Today, the impossibility of detecting specific alterations in underlying brain activity depending on the condition being treated is a major limitation. Do we pay tribute to extremely complicated homeostasis patterns of a billion years of evolution, e.g., circadian neuroendocrine interaction and electrochemical networks? Currently, IPGs can be programmed through modifying frequency, pulse width, current output (amplitude), interleaved mode (Baumann et al., 2012) between contacts and limited possibilities of groups/cycling modes. In routine clinical practice, the physician usually takes “standard” programs known from the literature. In case of side effects of medication and stimulation interaction in the variable disease patterns, “trial and error” within thousands of programming possibilities can be frustrating, extremely time-consuming and may require hospitalization of “difficult” patients (Volkmann et al., 2006; Hariz, 2012). Steering the electrical current and granting MRI compatibility are recent and important developments to solve the problem of side effects, energy consumption and harmless hardware-tissue interaction (Hariz, 2014). Given that the brain uses dual-mode communication and feedback strategies, an effective treatment needs to detect and return both real-time monitoring of chemical neurotransmitter release levels as well as electrical firing patterns (Rosin et al., 2011)—in other words, closed loop self-regulatory systems (Grahn et al., 2014). One of these systems is currently under investigation at multiple centers worldwide without any information, yet on future efficacy or availability. The advances of real-time, instantaneous neurochemical and electrophysiological sensing combined with feedback-guided anticipatory adjustment and sophisticated electrode (lead) design (Arcot Desai et al., 2014; Hariz, 2014; Kent and Grill, 2014) could lead to a fully integrated, small and high precision, low-power circuit supporting a wireless neuromonitoring and neuromodulation system (Shah et al., 2010). Hence, avoiding thick, unlabeled cables and clumpy IPGs would reduce acute and long-term morbidity as hardware complications still remain frequent adverse events in DBS surgery in many centers (Hamani and Lozano, 2006).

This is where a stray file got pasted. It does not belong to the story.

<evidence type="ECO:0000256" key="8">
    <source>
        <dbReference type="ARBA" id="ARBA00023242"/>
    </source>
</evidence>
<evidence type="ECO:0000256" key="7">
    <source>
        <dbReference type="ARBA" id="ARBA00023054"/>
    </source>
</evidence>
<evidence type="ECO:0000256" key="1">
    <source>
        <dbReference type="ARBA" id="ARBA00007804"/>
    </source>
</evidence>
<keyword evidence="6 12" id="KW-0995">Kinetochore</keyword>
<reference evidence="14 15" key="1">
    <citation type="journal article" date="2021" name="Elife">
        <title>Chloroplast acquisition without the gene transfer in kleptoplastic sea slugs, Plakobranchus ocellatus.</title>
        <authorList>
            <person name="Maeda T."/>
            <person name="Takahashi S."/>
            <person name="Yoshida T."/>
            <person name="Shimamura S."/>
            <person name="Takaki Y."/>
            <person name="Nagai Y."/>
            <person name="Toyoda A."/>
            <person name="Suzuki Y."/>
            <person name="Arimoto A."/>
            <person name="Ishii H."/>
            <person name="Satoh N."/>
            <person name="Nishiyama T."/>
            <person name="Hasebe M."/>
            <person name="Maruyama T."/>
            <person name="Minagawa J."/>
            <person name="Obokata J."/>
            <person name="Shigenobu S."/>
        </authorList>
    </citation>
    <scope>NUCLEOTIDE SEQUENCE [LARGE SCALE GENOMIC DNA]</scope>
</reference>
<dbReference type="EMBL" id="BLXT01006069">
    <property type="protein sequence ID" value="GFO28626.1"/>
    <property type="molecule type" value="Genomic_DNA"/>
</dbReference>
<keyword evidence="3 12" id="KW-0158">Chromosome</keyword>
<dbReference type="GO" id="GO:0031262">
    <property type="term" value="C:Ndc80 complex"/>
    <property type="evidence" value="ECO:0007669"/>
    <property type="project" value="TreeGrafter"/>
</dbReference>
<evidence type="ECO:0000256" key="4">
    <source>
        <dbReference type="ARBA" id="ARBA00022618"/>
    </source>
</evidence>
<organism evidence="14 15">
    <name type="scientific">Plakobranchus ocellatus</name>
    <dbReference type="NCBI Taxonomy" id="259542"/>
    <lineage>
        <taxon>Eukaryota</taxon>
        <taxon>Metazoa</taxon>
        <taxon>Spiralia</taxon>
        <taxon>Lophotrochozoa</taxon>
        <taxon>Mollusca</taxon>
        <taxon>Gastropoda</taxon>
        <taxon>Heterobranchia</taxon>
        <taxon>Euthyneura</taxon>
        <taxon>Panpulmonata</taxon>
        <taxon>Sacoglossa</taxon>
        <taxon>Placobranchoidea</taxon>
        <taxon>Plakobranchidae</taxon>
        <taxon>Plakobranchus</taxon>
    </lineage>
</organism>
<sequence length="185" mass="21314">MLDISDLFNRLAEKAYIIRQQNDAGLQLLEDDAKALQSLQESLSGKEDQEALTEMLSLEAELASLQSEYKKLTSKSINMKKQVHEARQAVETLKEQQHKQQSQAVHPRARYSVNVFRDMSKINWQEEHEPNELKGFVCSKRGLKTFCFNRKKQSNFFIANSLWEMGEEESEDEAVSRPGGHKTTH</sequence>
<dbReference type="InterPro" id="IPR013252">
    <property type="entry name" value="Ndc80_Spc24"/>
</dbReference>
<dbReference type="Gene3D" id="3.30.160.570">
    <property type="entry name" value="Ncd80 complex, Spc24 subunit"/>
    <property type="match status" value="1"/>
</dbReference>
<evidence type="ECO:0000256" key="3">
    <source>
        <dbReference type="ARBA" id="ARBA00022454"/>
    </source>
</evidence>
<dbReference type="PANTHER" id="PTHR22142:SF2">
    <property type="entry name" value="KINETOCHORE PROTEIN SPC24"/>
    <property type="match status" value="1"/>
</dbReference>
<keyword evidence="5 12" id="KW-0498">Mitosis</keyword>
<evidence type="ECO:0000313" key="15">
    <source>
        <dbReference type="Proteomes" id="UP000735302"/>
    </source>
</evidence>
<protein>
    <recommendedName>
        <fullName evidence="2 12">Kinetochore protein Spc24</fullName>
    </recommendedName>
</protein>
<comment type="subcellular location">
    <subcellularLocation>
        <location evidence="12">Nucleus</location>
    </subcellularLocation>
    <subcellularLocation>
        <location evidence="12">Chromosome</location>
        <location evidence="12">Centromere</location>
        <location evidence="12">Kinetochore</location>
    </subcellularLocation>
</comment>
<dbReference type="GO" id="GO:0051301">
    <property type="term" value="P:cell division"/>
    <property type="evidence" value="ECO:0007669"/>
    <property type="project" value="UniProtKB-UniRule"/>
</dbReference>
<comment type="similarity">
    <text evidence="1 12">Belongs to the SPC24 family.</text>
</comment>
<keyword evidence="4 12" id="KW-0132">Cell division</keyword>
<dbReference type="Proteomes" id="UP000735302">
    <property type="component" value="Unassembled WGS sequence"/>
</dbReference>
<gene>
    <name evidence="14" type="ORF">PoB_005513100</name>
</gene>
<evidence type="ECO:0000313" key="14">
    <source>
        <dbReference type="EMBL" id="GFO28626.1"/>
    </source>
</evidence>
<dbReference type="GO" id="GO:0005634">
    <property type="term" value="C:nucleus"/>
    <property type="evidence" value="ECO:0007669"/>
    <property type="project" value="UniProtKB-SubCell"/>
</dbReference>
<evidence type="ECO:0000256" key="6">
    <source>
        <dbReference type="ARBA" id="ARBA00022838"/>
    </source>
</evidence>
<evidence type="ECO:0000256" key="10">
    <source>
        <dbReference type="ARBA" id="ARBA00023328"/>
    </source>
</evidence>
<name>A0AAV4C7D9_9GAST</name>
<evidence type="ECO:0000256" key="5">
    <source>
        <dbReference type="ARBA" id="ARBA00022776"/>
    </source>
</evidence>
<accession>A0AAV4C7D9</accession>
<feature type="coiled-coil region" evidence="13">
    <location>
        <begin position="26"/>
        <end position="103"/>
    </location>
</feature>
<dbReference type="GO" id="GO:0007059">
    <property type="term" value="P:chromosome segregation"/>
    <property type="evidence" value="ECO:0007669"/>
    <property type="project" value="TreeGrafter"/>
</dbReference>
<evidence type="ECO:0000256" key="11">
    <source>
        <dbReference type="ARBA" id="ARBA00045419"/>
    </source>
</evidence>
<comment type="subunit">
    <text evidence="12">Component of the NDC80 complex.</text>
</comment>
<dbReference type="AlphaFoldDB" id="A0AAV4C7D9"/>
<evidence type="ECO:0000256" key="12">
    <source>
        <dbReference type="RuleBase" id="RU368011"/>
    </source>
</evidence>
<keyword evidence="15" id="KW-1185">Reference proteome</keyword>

Additionally, there is a lack of monitoring and integrating disease symptoms together with general health and activity status of the patients. There is no automatic or remote report system, e.g., of “red flags” of symptoms or hardware-related problems, not even for precise battery life duration.